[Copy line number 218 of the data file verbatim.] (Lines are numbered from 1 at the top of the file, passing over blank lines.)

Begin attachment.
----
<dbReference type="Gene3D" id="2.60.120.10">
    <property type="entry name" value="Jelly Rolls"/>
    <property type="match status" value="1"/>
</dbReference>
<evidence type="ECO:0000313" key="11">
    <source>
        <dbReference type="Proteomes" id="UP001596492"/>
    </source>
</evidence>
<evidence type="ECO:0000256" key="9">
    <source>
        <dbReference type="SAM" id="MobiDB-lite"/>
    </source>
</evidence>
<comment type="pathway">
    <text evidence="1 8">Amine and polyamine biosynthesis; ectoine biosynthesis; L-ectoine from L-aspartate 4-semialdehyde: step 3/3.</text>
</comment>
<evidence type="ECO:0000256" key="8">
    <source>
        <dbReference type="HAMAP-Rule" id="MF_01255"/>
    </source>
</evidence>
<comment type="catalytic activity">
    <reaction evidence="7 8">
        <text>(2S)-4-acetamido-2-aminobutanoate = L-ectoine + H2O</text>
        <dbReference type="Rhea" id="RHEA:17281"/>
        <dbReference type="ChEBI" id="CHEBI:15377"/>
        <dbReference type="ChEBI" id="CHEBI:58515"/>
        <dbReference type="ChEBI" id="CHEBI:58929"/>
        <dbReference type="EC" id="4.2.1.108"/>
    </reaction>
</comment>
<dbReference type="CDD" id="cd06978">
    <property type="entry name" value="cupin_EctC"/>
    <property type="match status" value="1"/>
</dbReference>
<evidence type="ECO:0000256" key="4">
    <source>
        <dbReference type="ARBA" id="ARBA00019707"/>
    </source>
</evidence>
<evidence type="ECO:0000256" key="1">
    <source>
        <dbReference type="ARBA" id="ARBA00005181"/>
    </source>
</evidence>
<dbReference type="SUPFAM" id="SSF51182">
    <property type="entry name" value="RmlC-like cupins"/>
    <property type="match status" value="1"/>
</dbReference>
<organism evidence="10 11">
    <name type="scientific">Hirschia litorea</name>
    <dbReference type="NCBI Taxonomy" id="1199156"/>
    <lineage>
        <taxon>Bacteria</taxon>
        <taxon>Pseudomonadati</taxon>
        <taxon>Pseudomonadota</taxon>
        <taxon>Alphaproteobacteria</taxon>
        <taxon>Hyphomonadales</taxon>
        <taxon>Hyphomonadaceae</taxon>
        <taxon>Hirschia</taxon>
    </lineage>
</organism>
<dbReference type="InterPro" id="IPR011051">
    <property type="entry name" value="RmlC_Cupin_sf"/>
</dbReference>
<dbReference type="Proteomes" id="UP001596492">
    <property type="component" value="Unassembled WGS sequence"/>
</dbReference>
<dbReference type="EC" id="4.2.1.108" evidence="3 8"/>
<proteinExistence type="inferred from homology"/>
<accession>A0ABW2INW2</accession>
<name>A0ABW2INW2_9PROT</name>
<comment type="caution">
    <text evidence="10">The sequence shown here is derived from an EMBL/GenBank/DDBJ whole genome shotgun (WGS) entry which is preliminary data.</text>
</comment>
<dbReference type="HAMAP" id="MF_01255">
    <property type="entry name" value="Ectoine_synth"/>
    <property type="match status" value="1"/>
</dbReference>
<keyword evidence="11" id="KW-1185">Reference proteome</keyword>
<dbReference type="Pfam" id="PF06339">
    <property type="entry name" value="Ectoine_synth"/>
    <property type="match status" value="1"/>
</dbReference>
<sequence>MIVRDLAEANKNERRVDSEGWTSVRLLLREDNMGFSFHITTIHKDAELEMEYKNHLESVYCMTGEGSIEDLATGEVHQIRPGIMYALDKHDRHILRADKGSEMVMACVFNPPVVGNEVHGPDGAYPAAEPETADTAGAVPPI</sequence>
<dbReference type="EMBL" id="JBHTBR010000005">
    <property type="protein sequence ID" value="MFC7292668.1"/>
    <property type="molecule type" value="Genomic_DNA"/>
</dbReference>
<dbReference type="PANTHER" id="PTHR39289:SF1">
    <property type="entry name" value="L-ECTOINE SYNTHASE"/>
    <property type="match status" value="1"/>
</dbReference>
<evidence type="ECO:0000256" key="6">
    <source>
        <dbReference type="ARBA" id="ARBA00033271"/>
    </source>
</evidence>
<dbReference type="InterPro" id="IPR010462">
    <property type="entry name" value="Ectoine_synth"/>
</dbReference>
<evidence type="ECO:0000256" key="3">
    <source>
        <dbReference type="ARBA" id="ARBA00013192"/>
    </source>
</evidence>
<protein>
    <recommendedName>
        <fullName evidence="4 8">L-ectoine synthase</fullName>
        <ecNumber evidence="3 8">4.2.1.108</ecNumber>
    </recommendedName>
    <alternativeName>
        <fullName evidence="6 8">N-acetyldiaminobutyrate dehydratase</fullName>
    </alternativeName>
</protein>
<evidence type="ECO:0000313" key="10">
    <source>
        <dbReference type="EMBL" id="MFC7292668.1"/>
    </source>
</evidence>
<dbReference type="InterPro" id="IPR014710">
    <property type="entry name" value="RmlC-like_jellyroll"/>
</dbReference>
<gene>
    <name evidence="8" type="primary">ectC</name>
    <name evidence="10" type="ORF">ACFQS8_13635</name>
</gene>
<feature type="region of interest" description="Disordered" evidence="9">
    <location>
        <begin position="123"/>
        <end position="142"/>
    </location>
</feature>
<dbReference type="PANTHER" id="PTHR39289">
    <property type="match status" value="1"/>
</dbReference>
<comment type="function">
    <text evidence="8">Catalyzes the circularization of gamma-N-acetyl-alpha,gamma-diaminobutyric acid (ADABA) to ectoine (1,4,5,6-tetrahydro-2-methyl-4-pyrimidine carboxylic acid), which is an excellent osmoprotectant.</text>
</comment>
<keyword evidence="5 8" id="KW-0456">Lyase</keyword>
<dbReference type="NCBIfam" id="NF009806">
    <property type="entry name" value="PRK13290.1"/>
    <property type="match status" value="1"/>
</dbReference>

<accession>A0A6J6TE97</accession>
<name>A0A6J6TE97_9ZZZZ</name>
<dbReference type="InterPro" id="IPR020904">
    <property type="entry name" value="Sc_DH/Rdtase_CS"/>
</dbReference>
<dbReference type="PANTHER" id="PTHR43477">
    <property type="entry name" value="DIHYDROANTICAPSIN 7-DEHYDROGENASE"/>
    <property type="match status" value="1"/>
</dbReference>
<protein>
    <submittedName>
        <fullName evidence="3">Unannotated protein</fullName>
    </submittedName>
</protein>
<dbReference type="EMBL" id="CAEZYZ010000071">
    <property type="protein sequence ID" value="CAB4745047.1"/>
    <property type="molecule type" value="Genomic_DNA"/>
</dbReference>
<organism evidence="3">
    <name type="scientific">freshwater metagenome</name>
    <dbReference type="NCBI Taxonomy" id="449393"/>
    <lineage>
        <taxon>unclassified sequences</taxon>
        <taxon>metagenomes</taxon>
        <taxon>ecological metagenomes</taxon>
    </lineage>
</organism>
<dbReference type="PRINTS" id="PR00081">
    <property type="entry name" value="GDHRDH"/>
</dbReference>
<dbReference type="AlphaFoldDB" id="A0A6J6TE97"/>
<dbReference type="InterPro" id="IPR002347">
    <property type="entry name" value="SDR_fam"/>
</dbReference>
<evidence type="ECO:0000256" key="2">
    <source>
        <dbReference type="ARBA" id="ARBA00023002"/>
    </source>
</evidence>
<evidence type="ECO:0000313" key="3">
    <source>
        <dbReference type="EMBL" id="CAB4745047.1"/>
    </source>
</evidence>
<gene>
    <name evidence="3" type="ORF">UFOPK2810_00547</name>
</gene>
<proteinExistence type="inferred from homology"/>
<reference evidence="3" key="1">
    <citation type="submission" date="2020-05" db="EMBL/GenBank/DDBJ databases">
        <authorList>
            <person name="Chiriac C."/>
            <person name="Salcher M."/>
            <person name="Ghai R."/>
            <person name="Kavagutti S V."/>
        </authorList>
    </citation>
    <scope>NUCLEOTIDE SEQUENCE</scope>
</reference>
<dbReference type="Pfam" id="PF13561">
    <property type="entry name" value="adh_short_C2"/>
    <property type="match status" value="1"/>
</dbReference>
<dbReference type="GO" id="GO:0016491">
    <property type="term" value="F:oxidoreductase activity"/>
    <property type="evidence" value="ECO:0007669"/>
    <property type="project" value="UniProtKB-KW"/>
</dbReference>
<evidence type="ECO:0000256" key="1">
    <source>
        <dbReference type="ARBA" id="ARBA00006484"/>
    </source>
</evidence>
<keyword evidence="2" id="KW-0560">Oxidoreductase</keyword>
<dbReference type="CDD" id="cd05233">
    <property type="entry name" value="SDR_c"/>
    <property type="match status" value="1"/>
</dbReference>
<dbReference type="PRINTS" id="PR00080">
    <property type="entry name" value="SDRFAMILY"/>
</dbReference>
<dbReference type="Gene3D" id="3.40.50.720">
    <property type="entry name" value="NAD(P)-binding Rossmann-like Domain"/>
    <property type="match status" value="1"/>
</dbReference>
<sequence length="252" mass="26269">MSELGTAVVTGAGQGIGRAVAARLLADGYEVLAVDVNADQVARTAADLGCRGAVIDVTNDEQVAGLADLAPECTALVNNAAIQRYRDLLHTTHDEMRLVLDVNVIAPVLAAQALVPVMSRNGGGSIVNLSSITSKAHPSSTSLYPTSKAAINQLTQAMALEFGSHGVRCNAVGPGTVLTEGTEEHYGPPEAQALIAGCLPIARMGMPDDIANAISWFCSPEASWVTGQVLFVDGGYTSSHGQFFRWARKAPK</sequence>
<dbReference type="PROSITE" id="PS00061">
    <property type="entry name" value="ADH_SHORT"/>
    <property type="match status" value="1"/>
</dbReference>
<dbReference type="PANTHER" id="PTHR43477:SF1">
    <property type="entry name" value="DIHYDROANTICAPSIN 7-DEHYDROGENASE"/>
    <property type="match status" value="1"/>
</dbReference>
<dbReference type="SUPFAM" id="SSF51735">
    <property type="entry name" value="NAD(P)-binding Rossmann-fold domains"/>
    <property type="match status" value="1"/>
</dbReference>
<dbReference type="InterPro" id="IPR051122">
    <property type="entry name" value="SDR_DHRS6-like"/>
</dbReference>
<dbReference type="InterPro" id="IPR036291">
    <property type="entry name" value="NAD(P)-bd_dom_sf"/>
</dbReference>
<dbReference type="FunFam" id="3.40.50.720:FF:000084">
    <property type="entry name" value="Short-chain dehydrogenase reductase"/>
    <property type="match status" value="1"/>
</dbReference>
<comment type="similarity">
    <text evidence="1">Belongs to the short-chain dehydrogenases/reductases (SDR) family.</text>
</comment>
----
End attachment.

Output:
</evidence>